Google Names Juniper CTO Koley as Networking Boss | Light Reading

Google Names Juniper CTO Koley as Networking Boss | Light Reading

Juniper’s outgoing CTO Bikash Koley is returning to familiar ground when he leaves the networking vendor next month. He returns to Google, where he previously worked, and will take a position as VP and head of global networking, Light Reading has learned.

And ex-Googler Raj Yavatkar will fill Koley’s position as Juniper CTO, Juniper said this week.

Koley took the CTO spot at Juniper in mid2017, after nearly ten years at Google, where he worked in network engineering, rising from a staff position to distinguished engineer and head of network architecture and planning. Juniper announced Koley’s departure last week, just prior to Thanksgiving, and said he will stay on until January 3, 2020.

Koley announced his return to Google on LinkedIn Monday “Leaving all of this goodness [at Juniper] behind was not an easy call but building out hyperscale infrastructure has been my true calling. So I am going back to my roots,” he said.


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A Google spokesperson confirmed Koley’s position, but declined to comment further.

As for Juniper’s incoming CTO: Yavatkar will report to CEO Rami Rahim and start work at Juniper this month. Yavatkar is currently an IEEE Fellow and previously headed development of network virtualization infrastructure products for cloud networking at Google, delivering network software solutions for Google Cloud customers. He has more than 45 patents and 60 publications, and before working at Google, held leadership roles at VMware and Intel, Juniper says.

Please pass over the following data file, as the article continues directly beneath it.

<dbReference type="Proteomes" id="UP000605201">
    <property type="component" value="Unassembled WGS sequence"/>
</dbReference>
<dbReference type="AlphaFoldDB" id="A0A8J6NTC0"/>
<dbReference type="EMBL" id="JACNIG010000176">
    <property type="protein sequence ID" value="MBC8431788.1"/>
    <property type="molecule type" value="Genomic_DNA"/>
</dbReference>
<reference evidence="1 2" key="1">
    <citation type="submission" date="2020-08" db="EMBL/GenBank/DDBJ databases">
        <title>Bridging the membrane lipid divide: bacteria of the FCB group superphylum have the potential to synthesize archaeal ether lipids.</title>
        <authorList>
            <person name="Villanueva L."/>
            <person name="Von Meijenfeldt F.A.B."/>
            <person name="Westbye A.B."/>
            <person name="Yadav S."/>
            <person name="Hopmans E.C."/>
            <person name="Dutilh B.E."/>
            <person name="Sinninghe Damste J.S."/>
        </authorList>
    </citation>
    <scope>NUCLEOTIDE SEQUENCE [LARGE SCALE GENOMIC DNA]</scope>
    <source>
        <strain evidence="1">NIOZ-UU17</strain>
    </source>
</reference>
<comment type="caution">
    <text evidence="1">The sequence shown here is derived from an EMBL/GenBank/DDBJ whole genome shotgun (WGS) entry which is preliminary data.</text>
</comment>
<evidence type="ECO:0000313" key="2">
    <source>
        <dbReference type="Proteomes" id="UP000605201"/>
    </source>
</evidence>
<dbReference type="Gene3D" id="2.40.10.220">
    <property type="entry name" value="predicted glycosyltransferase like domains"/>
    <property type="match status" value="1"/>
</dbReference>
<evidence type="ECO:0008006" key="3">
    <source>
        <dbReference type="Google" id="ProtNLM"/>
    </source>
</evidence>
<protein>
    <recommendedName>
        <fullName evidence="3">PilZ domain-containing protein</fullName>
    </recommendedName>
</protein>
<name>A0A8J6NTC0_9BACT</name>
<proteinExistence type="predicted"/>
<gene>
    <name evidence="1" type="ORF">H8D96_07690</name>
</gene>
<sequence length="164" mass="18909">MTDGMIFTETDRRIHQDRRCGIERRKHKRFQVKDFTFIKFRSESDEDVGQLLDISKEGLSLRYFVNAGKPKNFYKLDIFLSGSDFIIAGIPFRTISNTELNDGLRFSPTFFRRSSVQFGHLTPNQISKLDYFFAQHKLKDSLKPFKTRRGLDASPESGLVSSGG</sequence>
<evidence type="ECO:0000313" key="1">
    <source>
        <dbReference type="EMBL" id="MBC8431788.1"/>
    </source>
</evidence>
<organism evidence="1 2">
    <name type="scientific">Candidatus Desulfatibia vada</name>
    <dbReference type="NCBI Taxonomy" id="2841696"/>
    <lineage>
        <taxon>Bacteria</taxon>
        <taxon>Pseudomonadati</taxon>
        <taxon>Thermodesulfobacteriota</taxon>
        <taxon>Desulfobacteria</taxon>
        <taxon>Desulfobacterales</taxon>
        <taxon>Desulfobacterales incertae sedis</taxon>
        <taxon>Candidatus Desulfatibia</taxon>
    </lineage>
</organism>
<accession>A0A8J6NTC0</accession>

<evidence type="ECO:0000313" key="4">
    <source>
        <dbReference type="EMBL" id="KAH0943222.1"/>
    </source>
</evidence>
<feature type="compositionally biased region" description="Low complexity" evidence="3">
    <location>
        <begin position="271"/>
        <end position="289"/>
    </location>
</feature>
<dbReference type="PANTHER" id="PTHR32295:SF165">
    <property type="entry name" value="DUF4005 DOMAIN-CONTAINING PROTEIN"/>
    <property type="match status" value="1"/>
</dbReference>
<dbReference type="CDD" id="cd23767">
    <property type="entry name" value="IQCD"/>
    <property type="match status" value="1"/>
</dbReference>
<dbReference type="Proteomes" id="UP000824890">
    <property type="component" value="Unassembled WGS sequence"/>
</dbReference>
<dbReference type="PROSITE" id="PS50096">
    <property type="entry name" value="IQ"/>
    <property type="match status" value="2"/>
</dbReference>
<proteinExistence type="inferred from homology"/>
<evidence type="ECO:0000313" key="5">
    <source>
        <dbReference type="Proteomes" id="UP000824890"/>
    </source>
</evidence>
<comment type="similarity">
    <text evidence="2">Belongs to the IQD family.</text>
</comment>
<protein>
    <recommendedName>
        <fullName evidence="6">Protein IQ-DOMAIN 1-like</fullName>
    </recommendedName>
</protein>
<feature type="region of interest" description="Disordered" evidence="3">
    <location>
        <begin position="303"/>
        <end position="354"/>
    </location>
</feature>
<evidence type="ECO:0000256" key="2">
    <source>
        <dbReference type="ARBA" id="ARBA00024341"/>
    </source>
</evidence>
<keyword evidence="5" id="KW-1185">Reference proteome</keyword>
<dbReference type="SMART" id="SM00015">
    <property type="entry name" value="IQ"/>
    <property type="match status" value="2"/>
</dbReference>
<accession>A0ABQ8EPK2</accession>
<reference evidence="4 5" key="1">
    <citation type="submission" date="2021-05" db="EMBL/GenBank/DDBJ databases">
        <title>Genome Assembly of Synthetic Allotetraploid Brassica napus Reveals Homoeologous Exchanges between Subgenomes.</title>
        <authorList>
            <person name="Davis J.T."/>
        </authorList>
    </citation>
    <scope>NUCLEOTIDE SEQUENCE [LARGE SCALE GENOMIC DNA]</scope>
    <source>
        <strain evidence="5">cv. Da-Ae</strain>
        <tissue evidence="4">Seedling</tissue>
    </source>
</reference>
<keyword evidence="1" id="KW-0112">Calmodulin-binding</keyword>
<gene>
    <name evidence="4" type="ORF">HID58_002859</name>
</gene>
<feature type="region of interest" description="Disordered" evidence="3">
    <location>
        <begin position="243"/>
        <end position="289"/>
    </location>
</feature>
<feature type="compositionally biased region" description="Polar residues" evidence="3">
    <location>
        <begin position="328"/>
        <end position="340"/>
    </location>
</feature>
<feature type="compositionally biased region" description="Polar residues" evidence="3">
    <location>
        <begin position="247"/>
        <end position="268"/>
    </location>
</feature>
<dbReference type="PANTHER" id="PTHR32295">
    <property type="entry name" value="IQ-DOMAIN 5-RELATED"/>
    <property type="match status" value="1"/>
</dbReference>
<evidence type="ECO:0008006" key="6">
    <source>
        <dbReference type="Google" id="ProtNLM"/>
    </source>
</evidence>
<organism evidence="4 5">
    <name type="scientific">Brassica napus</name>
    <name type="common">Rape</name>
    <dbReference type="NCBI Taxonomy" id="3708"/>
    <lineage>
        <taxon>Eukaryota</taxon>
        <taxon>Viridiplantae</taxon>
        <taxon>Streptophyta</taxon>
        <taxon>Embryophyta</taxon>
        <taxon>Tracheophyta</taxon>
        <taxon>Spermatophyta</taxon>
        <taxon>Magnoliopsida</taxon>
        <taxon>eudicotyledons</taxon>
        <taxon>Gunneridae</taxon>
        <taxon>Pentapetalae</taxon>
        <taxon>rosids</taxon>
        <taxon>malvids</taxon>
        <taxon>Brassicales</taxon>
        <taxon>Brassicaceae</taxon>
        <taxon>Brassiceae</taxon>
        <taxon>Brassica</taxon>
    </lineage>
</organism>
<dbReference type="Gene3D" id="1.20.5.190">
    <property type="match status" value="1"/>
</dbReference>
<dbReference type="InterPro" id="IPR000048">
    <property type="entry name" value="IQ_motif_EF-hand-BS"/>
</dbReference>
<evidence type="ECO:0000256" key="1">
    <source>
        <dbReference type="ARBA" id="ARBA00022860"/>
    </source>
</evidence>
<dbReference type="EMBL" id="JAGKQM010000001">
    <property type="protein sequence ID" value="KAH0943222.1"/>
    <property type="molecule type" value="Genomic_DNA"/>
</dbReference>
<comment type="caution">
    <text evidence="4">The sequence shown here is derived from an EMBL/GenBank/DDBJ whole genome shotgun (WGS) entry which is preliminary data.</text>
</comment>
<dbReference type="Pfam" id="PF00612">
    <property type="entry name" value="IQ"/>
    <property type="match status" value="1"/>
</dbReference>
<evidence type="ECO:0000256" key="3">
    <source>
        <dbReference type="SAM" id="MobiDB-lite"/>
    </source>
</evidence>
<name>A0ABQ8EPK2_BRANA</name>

Networking is strategic to cloud providers. That’s always been the case — data centers have to talk to each other and to end users somehow. But it’s become more important as enterprises move their mission-critical applications to the cloud, and delays of seconds can cost enterprises big money. And networking becomes even more critical as cloud functions move to the edge, driven by 5G, the Internet of Things, and other emerging applications requiring low latency, fast response times and high bandwidth.

Amazon launched several networking options at its re:Invent customer and partner conference in Las Vegas on Tuesday. It partnered with Verizon, Vodafone, SK Telecom and KDDI to develop commercial edge computing services running on 5G networks, using the AWS Wavelength 5G edge computing platform, also introduced by AWS this week. Verizon already has tests under way in Chicago with video game publisher Bethesda Softworks and the National Football League (NFL).

History lesson
Google has a long history in networking. Years ago, Google pioneered software-defined networking — known today as “networking” — for its global infrastructure, with work going back more than 15 years.

Google Fiber has been connecting homes for more than a decade.

The cloud provider launched new VPN and interconnect capabilities to connect enterprises to Google Cloud this year.

Google invests in subsea cables to connect regions, touting a bandwidth breakthrough for its private, 6,400km Dunant cable, connecting the US and France.

Google also partners with service providers, signing a big data analytics deal with Vodafone, and partnering with Telecom Italia in a deal that targets 1 billion ($1.1 billion) in cloud sales.

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— Mitch Wagner Visit my LinkedIn profileFollow me on TwitterJoin my Facebook GroupRead my blog: Things Mitch Wagner Saw Executive Editor, Light Reading

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